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Re: Directed Hamiltonian Path Problem
At 10:48 PM 11/28/95, E. ALLEN SMITH wrote:
>From: IN%"[email protected]" 28-NOV-1995 02:02:17.85
>Indeed. Its the problem with innumeracy. People don't understand that
>if, say, a problem is O(2^N), and a problem of size 1000 requires a
>liter of fluid, a problem of size 2000 requires
> Now that I've looked at it a bit more, I would definitely agree...
>exponential growth is quite a function. Incidentally, talking about it in
>liters of fluid is probably not the best way to look at it, any more than
The reason we speak in terms of physical volumes of "Adleman computers" is
to make concrete the way things scale. If the amount of Adleman computers
needed to factor, say, a 2000-digit modulus (or some reasonably equivalent
Hamiltonian cycle problem, such as the TSP) is "ten Pacific oceans full of
them running for 100 years," then one has a pretty clear feel for just how
futile it is to ask about "But what about if we apply MASSIVE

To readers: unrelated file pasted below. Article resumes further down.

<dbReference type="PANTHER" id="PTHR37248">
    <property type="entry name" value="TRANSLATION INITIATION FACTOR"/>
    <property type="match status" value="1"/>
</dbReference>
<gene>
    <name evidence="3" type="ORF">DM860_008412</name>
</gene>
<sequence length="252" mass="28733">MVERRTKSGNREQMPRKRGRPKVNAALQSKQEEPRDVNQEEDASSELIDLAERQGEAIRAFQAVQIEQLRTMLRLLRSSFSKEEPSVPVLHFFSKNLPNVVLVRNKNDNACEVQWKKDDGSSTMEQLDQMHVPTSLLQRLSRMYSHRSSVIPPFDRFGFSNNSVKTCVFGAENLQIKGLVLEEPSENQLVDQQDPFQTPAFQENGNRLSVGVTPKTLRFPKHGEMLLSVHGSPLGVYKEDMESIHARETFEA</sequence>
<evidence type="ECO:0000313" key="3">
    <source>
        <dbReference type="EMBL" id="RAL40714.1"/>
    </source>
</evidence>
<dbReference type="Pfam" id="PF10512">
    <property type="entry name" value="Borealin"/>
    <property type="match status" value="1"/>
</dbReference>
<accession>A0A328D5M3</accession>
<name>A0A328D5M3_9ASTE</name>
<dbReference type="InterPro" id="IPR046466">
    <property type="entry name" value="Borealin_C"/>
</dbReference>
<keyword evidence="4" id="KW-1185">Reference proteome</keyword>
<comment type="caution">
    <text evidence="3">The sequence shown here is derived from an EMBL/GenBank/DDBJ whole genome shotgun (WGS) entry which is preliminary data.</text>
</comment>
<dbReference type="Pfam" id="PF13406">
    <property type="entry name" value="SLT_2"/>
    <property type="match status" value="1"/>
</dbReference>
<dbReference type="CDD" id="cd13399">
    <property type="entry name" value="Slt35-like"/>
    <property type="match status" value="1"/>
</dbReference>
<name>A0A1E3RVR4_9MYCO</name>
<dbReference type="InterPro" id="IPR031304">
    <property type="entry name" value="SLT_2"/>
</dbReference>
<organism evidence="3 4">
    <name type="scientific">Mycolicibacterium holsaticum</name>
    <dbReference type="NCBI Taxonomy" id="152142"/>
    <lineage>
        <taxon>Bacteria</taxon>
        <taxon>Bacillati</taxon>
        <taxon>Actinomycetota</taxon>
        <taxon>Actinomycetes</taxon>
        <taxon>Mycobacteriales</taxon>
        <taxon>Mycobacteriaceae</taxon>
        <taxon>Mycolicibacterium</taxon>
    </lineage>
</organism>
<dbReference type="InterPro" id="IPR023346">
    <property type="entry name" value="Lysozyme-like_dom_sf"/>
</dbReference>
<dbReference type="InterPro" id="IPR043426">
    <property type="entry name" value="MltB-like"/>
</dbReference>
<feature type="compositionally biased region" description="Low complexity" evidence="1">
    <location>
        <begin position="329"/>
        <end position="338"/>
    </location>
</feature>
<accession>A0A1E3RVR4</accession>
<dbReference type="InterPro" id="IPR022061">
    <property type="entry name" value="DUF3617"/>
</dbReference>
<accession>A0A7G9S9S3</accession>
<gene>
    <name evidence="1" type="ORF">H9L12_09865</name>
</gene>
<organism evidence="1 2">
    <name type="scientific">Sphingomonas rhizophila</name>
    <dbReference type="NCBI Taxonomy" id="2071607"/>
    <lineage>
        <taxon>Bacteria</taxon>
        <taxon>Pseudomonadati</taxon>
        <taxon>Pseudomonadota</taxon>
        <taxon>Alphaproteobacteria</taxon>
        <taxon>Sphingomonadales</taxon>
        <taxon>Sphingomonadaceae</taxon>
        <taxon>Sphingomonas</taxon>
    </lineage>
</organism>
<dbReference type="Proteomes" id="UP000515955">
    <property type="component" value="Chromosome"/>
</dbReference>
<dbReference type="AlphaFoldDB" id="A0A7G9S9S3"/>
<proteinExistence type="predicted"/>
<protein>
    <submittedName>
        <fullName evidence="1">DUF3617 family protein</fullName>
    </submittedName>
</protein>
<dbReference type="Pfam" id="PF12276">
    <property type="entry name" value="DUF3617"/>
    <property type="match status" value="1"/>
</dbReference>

(There's a certain well-known person who frequently raises the issue of
"massive parallelism" on sci.crypt, each time revealing that he just
doesn't understand that 1024 or even a million processors will not "solve"
the problem for brute force attacks. Some people think there is something
_magical_ about "massive parallelism.")
>computer chips can be best defined in square centimeters. But that doesn't
>change the essential conclusion; it just alters how big of a problem you
>need to use. The lesson here, I believe, is to use as large of a key/etcetera
>as possible... something that should be news to none, even to novices like me.
>Never assume that something will require too much computing power, until the
>computing power needed is not doable in the universe. Then add some, since
>(for some problems) someone might figure out a clever way around them. I
>worry that factoring may be one of these.
I don't worry much about factoring breakthroughs. And I don't mean minor
improvements, which keep occurring: I mean major breakthroughs which would
make factoring a 2000-decimal-digit number "easy."
Practically speaking, snarfing private keys is a helluva lot easier, for
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Timothy C. May | Crypto Anarchy: encryption, digital money,
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